Masks are annoying. They muffle speech, fog glasses, hide smiles, make breathing less comfortable, and don’t accommodate eating and drinking very well at all. However, in places where mask-wearing has been sustained at high levels, two things have happened: rates of transmission have been reduced, and, it appears, average severity of cases has been reduced. Masks alone can’t control the virus, but masks everywhere can dampen the consequences significantly. Having partial vaccines, treatment cocktails and ubiquitous testing doesn’t do away with the need for masks, distancing, and hand-washing. Instead, the combination becomes more effective. In a world where the virus has been tempered by a partial vaccine, mask-wearing can do proportionally more good in reducing transmission. Some parts of the world now have such good control of the virus that mask-wearing has become something for special occasions—indoor groups, for example. The US is not one of those parts of the world. Here, masks will continue to make a big positive difference for the foreseeable future.
We are heading for quite a four-juggernaut convergence over the next few months. There is, of course, an election coming. The possible appointment to the Supreme Court of a replacement for the late Justice Ginsburg is roiling the country. There’s very likely to be a worst-yet wave of COVID-19 cases and deaths coming. And the pharmaceutical companies with vaccines in Phase III trials are eager to announce something positive about how the trials are going.
One company, Pfizer, has already said it “could know” by the end of October if its vaccine is working. If any candidate seems to have legs before Election Day, the President is widely expected to short-circuit the FDA approval process and sign an “Emergency Use Authorization” to permit the process of vaccine deployment to begin as soon as possible, as he has done with hydroxychloroquine and convalescent plasma.
It could be an election bombshell, as well as a logistical nightmare. The pharmaceutical companies are highly motivated to try to give the president what he wants, because having the president override the usual FDA process is an enticing carrot—it gets them to market faster, lets them gobble up scarce vaccination process resources first, gives them an opportunity to claim large market share (and share dominance has historically has proven to be long-lasting), and it gives them exceptional protection from liability in case the vaccine is found to be harmful when scaled up.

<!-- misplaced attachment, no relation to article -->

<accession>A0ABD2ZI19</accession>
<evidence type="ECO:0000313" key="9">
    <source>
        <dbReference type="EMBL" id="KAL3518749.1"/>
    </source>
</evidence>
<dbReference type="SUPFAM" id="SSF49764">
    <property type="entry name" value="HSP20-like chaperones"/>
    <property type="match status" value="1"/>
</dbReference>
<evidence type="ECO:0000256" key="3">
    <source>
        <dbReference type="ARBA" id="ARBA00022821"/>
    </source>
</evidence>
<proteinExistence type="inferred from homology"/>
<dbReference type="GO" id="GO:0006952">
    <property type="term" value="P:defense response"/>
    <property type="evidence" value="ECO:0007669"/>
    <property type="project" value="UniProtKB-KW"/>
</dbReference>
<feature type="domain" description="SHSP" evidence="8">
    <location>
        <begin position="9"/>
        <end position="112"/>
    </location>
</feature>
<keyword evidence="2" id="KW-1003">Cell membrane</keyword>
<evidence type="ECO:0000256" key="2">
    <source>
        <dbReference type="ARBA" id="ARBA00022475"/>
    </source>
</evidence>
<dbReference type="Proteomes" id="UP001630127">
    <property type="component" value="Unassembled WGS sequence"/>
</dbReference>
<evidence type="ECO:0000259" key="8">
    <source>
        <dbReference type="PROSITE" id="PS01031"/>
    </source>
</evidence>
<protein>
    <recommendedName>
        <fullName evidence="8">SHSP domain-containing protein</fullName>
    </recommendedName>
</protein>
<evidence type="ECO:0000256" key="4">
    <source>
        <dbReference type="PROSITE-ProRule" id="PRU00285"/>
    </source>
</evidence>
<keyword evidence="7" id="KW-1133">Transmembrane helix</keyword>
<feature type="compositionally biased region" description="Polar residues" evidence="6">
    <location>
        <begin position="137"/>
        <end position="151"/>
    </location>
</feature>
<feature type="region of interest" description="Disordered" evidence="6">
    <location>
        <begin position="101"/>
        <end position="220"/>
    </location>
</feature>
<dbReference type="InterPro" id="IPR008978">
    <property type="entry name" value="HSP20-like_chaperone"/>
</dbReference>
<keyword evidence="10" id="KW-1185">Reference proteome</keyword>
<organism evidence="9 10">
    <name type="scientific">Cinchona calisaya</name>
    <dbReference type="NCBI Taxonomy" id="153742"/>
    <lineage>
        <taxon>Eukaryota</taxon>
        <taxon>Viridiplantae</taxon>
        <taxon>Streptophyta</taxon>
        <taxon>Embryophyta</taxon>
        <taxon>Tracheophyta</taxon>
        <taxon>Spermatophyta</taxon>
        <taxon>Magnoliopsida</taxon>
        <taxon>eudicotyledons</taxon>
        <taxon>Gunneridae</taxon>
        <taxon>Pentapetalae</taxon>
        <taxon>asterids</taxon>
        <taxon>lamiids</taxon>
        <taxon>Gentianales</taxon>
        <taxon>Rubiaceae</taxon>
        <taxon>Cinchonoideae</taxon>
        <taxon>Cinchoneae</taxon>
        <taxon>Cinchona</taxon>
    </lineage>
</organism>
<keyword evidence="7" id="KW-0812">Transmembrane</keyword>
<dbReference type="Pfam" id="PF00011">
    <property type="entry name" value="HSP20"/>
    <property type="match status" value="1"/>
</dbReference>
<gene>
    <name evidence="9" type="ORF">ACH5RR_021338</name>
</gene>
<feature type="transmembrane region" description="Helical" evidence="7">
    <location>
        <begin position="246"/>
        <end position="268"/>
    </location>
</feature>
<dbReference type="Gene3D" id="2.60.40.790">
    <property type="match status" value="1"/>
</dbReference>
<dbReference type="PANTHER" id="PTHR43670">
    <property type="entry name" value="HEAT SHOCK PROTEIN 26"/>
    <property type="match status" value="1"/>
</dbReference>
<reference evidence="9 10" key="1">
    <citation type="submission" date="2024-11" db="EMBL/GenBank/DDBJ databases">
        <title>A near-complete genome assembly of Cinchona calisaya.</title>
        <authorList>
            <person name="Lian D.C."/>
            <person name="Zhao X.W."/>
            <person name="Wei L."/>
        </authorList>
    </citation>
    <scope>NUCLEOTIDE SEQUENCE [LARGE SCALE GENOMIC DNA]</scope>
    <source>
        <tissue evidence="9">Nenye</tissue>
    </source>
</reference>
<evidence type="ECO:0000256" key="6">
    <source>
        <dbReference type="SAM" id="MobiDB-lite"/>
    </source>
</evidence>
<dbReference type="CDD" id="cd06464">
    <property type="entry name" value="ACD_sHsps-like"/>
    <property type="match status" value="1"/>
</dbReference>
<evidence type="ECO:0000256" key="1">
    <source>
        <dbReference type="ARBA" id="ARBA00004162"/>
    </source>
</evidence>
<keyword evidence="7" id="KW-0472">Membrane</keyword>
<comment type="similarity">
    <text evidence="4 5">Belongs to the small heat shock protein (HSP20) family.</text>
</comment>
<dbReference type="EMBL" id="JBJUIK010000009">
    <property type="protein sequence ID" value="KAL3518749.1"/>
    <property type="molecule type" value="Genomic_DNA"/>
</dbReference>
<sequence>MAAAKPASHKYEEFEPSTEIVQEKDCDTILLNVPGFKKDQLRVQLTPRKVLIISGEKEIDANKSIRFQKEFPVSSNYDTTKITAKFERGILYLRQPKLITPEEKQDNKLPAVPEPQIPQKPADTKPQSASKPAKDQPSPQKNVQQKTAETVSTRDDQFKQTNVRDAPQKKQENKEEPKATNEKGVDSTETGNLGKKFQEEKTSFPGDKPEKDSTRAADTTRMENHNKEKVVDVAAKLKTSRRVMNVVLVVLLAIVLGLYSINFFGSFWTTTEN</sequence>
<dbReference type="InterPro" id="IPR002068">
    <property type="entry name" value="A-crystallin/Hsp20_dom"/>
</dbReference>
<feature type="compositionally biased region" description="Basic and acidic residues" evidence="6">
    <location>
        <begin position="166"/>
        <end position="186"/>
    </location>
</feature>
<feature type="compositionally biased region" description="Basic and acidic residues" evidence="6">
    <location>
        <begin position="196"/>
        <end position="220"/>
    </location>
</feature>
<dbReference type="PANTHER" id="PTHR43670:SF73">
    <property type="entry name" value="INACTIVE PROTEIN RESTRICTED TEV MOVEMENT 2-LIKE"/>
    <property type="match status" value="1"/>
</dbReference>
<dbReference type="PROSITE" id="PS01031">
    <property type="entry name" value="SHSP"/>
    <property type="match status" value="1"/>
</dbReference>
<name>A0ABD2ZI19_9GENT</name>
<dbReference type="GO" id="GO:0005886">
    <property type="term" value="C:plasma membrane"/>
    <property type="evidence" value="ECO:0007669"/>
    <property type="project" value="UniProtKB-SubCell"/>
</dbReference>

Their deal with the US government is for just two years, after which they are free to sell their vaccines on the open market to the highest bidder. That might not be the best thing for beating the pandemic, but it will certainly reward the shareholders of the companies with the strongest grip on the early brass ring. Between November 3 and January 21, we could see a terrible scramble for power as Trump tries to hang on with charges of election fraud and Biden fights to get mailed-in ballots properly counted, while at the same time COVID-19 deaths are climbing to new heights and the results of the Phase III trials are arriving. Only in America.
It’s also possible that none of the vaccines currently in Phase III will survive. In that case, the US will face a bleak future: we’ll have made our big Live Free or Die bet on the vaccine, the pandemic will be back worse than ever, and we’ll have no vaccine and no functioning alternative to fall back on. If the surge in cases and deaths materializes as predicted, and no vaccine is approved, or one is approved but isn’t very effective or durable, the US will face a worst-in-the-world virus challenge in 2021, in which deaths could be much greater than in 2020, and we may have no choice but to start over with the shutdown we never finished last spring, shut down much harder, and stay shut down until we can, at last, develop a ubiquitous testing program and other protocols to regain control of the virus, and get a good vaccine deployed at some uncertain future date. This is a terrible scenario, so let’s hope the vaccines now in trial are good enough. We’ve burned our bridges and burned our boats; let’s not set the water on fire too.
The Bottom Line
As I write this on September 19th, the United States is approaching 200,000 confirmed deaths, a number growing at a rate of nearly 1,000/day. If we had done nothing to prevent the virus from sweeping across the country, that number could be over a million now, so our sacrifice has not been for nothing. However, if we’d managed this as well as, say, Germany, we’d be mourning about 37,000 deaths now, growing at a rate of about 15 a day. If we’d done it as well as South Korea, which had its first cases the same day we did, we’d have had, by now, only 2,432 deaths, growing at a rate of about 23 a day. As we head into the fall and winter, the virus is out of control in the United States, and yet our president and his party are committed to pretending that the problem is mostly behind us, that they’ve handled it well, and that in any case a vaccine is about to save us. We are likely to see another 200,000 people die in the last few months of this year and perhaps 500,000 next year as the price of those fictions. Meanwhile, South Korea expects to have its current “outbreak” of 3.6 deaths/day (it peaked at 5!) under control in a matter of days.